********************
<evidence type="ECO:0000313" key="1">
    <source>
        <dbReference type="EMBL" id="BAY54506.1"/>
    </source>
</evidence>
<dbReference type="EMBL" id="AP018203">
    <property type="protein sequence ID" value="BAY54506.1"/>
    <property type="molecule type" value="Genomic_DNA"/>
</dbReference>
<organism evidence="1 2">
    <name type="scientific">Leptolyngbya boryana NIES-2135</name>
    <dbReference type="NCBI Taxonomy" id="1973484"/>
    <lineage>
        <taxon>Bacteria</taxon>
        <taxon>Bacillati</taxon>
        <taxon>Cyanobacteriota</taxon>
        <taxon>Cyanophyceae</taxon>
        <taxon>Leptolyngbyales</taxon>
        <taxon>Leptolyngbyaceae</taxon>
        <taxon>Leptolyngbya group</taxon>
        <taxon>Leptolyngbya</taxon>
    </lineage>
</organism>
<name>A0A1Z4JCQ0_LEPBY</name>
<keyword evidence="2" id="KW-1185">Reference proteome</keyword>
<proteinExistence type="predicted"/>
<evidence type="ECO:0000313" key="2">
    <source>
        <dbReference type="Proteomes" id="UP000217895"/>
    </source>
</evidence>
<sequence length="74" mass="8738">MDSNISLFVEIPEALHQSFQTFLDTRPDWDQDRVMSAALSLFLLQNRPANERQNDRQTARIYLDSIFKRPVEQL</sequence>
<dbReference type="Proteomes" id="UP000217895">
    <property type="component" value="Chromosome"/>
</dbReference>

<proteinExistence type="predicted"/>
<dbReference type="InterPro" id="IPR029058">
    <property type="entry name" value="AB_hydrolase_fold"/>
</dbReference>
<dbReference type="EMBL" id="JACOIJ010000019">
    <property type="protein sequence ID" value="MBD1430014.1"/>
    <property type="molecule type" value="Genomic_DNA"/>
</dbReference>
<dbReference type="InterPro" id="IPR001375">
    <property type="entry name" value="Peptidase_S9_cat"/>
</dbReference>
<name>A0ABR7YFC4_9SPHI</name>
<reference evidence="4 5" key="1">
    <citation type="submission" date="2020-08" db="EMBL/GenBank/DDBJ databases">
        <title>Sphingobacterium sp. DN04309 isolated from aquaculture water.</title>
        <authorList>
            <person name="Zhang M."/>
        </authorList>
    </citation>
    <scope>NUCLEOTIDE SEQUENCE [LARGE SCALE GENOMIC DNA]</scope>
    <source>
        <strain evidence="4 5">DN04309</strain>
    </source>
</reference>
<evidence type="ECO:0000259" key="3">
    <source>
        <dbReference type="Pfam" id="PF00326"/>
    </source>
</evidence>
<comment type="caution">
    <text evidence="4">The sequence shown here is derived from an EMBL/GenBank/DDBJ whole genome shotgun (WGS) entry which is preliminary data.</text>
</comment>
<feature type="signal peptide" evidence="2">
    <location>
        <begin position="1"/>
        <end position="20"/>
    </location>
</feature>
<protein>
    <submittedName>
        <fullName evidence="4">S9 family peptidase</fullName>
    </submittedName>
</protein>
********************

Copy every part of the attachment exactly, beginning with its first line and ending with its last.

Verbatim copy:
<evidence type="ECO:0000313" key="1">
    <source>
        <dbReference type="EMBL" id="BAY54506.1"/>
    </source>
</evidence>
<dbReference type="EMBL" id="AP018203">
    <property type="protein sequence ID" value="BAY54506.1"/>
    <property type="molecule type" value="Genomic_DNA"/>
</dbReference>
<organism evidence="1 2">
    <name type="scientific">Leptolyngbya boryana NIES-2135</name>
    <dbReference type="NCBI Taxonomy" id="1973484"/>
    <lineage>
        <taxon>Bacteria</taxon>
        <taxon>Bacillati</taxon>
        <taxon>Cyanobacteriota</taxon>
        <taxon>Cyanophyceae</taxon>
        <taxon>Leptolyngbyales</taxon>
        <taxon>Leptolyngbyaceae</taxon>
        <taxon>Leptolyngbya group</taxon>
        <taxon>Leptolyngbya</taxon>
    </lineage>
</organism>
<name>A0A1Z4JCQ0_LEPBY</name>
<keyword evidence="2" id="KW-1185">Reference proteome</keyword>
<proteinExistence type="predicted"/>
<evidence type="ECO:0000313" key="2">
    <source>
        <dbReference type="Proteomes" id="UP000217895"/>
    </source>
</evidence>
<sequence length="74" mass="8738">MDSNISLFVEIPEALHQSFQTFLDTRPDWDQDRVMSAALSLFLLQNRPANERQNDRQTARIYLDSIFKRPVEQL</sequence>
<dbReference type="Proteomes" id="UP000217895">
    <property type="component" value="Chromosome"/>
</dbReference>

<proteinExistence type="predicted"/>
<dbReference type="InterPro" id="IPR029058">
    <property type="entry name" value="AB_hydrolase_fold"/>
</dbReference>
<dbReference type="EMBL" id="JACOIJ010000019">
    <property type="protein sequence ID" value="MBD1430014.1"/>
    <property type="molecule type" value="Genomic_DNA"/>
</dbReference>
<dbReference type="InterPro" id="IPR001375">
    <property type="entry name" value="Peptidase_S9_cat"/>
</dbReference>
<name>A0ABR7YFC4_9SPHI</name>
<reference evidence="4 5" key="1">
    <citation type="submission" date="2020-08" db="EMBL/GenBank/DDBJ databases">
        <title>Sphingobacterium sp. DN04309 isolated from aquaculture water.</title>
        <authorList>
            <person name="Zhang M."/>
        </authorList>
    </citation>
    <scope>NUCLEOTIDE SEQUENCE [LARGE SCALE GENOMIC DNA]</scope>
    <source>
        <strain evidence="4 5">DN04309</strain>
    </source>
</reference>
<evidence type="ECO:0000259" key="3">
    <source>
        <dbReference type="Pfam" id="PF00326"/>
    </source>
</evidence>
<comment type="caution">
    <text evidence="4">The sequence shown here is derived from an EMBL/GenBank/DDBJ whole genome shotgun (WGS) entry which is preliminary data.</text>
</comment>
<feature type="signal peptide" evidence="2">
    <location>
        <begin position="1"/>
        <end position="20"/>
    </location>
</feature>
<protein>
    <submittedName>
        <fullName evidence="4">S9 family peptidase</fullName>
    </submittedName>
</protein>